The final ASMSU executive debate took place in the SUB Union Market, Tuesday, April 11 from 12:30 to 1:30 p.m. Derek Hetherington and John Walker are running against Kylar Clifton and Micah McFeely for ASMSU president and vice president, respectively. The debate provided a final opportunity for the teams to present their ideas and plans to improve student government and the university as a whole, if elected. Voting for both executive and senatorial position will be open until Wednesday, April 12 at 6 p.m.
The debate, moderated by current ASMSU President Garrett Leach, began with the teams stating their overarching priorities for their campaign.
“Our goals for ASMSU are simple. We’d like ASMSU to be the resource for campus organizations and clubs on campus, and for ASMSU to be the catalyst to promote change through grassroots ideas coming from students,” Hetherington said. “Second, we would like to promote sustainability by the use of cost effective measures, such as improved parking, insuring bike safety measures, and expanding the Streamline. Lastly, we would like to use ASMSU to promote transparency on campus. Students need to know where their funds go.”
Clifton began, “Micah and I are running to make sure every student has a sense of home and a sense of belonging here. Each and every one of you pays $200 to ASMSU per year, and we want to make sure you get something out of that. We want to do that by improving student success, expanding health and wellness services and promoting student engagement,”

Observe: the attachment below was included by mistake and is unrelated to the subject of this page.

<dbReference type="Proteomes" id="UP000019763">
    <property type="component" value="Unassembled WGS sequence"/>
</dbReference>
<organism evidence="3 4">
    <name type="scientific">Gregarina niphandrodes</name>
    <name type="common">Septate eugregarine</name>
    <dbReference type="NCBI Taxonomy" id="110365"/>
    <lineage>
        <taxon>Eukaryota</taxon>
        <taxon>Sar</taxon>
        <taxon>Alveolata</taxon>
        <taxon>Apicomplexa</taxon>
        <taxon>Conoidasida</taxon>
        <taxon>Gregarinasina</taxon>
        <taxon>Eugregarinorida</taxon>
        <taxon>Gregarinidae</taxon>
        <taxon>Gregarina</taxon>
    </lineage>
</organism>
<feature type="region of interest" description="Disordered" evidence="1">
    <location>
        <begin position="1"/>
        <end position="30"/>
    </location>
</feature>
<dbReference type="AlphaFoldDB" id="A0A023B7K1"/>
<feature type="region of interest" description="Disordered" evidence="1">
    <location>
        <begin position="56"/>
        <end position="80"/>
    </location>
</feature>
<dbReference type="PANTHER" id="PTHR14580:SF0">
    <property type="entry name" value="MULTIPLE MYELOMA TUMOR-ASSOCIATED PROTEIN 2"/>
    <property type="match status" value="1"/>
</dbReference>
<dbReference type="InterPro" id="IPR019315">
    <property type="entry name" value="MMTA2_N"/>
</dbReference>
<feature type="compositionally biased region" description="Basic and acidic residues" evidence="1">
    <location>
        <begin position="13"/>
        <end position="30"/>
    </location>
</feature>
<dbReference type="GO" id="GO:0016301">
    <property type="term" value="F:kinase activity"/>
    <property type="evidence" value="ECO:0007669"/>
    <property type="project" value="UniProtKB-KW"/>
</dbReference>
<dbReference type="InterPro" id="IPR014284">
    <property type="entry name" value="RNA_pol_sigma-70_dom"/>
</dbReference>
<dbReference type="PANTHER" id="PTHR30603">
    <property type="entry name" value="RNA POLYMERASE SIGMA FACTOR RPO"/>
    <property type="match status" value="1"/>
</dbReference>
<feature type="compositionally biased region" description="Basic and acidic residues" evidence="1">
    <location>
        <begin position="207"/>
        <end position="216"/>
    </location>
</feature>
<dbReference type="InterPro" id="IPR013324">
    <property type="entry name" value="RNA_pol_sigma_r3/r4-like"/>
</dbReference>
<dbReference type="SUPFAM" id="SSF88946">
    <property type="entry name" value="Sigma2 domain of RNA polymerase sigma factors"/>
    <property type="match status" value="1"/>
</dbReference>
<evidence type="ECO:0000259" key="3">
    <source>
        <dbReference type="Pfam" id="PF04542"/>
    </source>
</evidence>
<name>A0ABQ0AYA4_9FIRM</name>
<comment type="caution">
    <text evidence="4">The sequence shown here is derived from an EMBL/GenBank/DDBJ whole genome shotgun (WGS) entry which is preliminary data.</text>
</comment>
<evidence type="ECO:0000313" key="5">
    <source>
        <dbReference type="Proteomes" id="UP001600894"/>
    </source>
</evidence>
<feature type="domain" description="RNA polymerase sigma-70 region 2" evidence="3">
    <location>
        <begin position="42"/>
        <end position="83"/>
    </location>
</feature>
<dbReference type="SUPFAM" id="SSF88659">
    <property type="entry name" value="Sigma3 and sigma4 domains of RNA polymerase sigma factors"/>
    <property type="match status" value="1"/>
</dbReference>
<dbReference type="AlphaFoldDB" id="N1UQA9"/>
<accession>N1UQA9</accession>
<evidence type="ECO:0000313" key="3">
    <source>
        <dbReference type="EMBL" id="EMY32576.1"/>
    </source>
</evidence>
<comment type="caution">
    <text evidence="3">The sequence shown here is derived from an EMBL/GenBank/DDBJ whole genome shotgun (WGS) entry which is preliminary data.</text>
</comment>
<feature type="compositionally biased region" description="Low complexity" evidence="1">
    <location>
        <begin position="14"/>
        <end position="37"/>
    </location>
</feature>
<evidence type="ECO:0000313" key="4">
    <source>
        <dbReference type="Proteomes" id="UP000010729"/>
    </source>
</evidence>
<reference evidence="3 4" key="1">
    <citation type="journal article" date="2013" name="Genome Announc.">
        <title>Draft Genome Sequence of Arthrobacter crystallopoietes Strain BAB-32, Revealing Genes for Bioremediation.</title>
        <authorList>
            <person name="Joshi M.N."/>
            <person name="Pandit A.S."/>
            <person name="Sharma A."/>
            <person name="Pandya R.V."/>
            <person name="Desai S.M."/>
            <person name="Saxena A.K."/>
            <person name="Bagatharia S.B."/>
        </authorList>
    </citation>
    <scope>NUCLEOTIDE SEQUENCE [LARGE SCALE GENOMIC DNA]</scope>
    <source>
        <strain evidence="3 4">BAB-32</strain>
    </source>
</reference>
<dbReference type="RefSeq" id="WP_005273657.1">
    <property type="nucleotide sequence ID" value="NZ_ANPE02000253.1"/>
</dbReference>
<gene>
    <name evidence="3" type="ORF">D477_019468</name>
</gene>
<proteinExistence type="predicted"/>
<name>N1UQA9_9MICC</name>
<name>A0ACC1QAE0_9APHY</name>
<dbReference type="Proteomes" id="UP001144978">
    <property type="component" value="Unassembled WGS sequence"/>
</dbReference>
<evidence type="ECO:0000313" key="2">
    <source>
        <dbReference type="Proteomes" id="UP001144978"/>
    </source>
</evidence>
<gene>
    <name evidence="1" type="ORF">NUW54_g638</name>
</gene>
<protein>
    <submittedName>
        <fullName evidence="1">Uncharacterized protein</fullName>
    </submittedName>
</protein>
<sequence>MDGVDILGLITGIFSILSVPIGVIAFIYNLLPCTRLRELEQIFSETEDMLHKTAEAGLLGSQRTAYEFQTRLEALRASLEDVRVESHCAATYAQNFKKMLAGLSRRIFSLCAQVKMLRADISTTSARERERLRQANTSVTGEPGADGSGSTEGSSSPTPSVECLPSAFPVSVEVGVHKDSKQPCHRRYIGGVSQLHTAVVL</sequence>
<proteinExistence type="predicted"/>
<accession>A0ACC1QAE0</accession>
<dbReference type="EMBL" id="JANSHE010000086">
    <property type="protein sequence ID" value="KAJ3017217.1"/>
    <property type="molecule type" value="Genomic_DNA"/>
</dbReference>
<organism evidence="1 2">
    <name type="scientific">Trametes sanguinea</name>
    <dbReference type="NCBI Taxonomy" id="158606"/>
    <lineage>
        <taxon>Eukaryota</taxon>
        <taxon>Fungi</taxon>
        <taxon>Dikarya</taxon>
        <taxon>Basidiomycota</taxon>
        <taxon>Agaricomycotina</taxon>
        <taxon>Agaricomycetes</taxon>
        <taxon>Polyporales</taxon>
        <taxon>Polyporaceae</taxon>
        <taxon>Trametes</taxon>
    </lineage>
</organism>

The debate moved on to addressing issues such as housing tribulations in Bozeman, diversity on campus, sustainability efforts, retention and improving student engagement.
Hetherington and Walker expressed concern with transparency in where student fees end up. “The biggest thing is accessibility with information. We need to make sure that students can find information about where their fees go. It should be posted, accessible and known. We want to create avenues for students to reach out to their senators,” Hetherington said.
On sustainability, McFeely told the crowd, “it’s a huge challenge to fund sustainable goals. Kylar and I are both very aware of that. Being cognizant of issues in money is important, but we need to mobilize students and show the administration that students care about sustainable goals. Sometimes, it’s forgotten how effective students’ voices can be.”
A point of contention was found in Clifton and McFeely’s proposal to create a new paid position within ASMSU as the director of diversity and inclusion. “If you look at other land grant universities like ourselves, for example Colorado State University and Washington State University, they already have positions within their student body government that are dedicated to these initiatives. In our eyes, Montana State, although amazing, is behind the ball. We need to catch up and implement these positions,” McFeely said.
However, Hetherington and Walker did not agree. Hetherington countered, “first and foremost, we don’t want to be creating new positions.” Describing the current duties of the ASMSU vice president, Hetherington continued, “managing nine directors as it is a substantial task. For the most part, we don’t think creating new programs is the best move here. We would like to see program directors work together to create new options for students and closer communication.”
The debate concluded with questions from the audience. Voting for both executive and senatorial position will be open until Wednesday April 12 at 6 p.m. at montana.edu/vote.